Deficits aren't the problem, they're the solution. The government needs to increase spending to make up for the loss of activity in the private sector, otherwise, we're back in the soup. But, here's the good part; the government can borrow at rates that are lower than ever. Just look at the bond market. The 10-year is stuck at 3.12. That means that money is cheap because no one is borrowing, because, well, because the economy is dead-in-the-water. It's like Treasuries are yelling, "Wake up, you idiots, we're in a Depression!"
Besides, deficit spending isn't always a bad thing anyway. Just ask a guy who's been out of work for 99 weeks how much he cares about deficits. Not much, I'll bet. All he cares about is getting a job and paying the bills. Here's a clip from economist Mark Thoma who explains how deficits can actually rev up the economy:
"When the economy goes into recession, deficit spending through tax cuts or the purchase of goods and services by the government can stop the downward spiral and help to turn the economy back around. Thus, deficits can help us to stabilize the economy. In addition, as the economy improves due to the deficit spending the outlook for businesses also improves, and this can lead to increased investment, an effect known as crowding in. Deficits also allow us to purchase infrastructure and spread the bills across time similar to the way households finance the purchase of a car or house, or the way local governments finance schools with bond issues." (Government Deficits: The Good, the Bad, and the Ugly, Mark Thoma, CBS Moneywatch)
Deficits are just a way of investing in the future, like student loans. You don't hear anyone crybabying about paying for college, do you? No, because it improves their chances for making more money in the future. Sometimes you have to take on a little debt to create better opportunities for yourself. That's just the way it is. It's the same with the economy, the deficits are a bridge to the next credit expansion. But once things are up-and-running and revenues increase, then the government can throttle-back on spending and balance the budget. That's how we've always done it in the past, until we started listening to the Voodoo crackpots, that is. Besides, if we don't increase the deficits now and put people back to work fast, we're going to be stuck in this "underperforming" funk for a very long time. So, we're just shooting ourselves in the foot.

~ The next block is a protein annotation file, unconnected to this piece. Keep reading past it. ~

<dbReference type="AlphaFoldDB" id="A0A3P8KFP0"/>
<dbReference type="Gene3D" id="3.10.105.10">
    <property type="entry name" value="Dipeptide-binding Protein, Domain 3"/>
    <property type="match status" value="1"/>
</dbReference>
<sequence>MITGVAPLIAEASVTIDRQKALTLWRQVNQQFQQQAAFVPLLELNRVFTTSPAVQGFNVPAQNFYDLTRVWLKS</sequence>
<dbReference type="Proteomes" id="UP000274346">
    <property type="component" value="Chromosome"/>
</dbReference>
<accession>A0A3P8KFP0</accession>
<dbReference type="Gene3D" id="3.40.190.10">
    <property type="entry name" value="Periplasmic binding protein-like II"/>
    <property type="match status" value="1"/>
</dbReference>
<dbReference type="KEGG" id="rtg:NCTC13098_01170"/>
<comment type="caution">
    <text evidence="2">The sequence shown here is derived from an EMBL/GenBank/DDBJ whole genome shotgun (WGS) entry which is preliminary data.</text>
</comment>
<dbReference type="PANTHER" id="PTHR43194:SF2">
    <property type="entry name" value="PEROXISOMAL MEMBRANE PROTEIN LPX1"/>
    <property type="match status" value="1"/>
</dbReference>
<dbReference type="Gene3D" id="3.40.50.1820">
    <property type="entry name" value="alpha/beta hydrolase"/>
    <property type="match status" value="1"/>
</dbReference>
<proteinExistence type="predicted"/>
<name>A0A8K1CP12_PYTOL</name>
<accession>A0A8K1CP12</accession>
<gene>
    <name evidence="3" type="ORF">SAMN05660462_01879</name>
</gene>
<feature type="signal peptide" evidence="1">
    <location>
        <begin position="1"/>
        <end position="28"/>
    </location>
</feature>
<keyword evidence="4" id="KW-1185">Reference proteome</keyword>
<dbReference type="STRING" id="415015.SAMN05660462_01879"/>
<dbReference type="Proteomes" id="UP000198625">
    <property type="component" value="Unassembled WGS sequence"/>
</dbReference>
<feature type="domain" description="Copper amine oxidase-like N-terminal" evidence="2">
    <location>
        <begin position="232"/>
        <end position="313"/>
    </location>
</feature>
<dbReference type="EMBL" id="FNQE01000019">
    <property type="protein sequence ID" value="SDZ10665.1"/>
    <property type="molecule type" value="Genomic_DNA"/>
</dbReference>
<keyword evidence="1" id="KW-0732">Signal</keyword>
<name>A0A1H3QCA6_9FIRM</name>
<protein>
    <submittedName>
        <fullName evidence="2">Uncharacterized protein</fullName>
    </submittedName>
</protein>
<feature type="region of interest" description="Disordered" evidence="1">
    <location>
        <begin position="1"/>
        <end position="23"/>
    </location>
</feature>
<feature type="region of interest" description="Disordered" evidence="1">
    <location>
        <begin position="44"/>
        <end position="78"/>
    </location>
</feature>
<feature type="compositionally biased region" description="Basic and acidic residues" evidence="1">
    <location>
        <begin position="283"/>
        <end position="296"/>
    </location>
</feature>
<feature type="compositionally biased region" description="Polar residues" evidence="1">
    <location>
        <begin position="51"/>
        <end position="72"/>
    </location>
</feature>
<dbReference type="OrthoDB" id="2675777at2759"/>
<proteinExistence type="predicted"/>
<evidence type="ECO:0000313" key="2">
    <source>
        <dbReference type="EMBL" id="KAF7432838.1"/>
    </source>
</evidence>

How did we get to where we are today?
Well, when the financial system crashed, the economy plunged and then reset at a lower level of output. So--while we're no longer in freefall--we're still no where near where we should be. And, guess what, we can't get back to trend when 9% of the workforce (16.5% underemployed) is on the sidelines. We have to put people back to work and get them spending. That's the only way to boost demand and kickstart the economy. Of course, big business doesn't mind the current policy, because more of the profits from productivity go to them during a sluggish recovery. So, they're just fine with the way things are right now. They also like the fact that high unemployment puts more pressure on wages. CEO's love that part.
So, how dire is the situation right now?
Well, consider this: QE2 ends on June 30, right? But according to economist David Rosenberg, there's a "89% correlation between the Fed's balance sheet and the movements in the S&P 500 over the past two years." So when the Fed stops purchasing US Treasuries, then stocks will retreat.
Add that to the fact that the states are cutting costs and laying off state workers at record pace to balance their budgets. That just increases deflationary pressures. When money is drained from the system, activity slows, demand weakens, revenues shrink, deficits bulge, and more people are laid off. It's a vicious circle.
Here's how Paul Krugman breaks it down on his blog this week:
"Last year I warned that we seemed to be heading into the "Third Depression" — by which I meant a prolonged period of economic weakness:
' Neither the Long Depression of the 19th century nor the Great Depression of the 20th was an era of nonstop decline — on the contrary, both included periods when the economy grew. But these episodes of improvement were never enough to undo the damage from the initial slump, and were followed by relapses.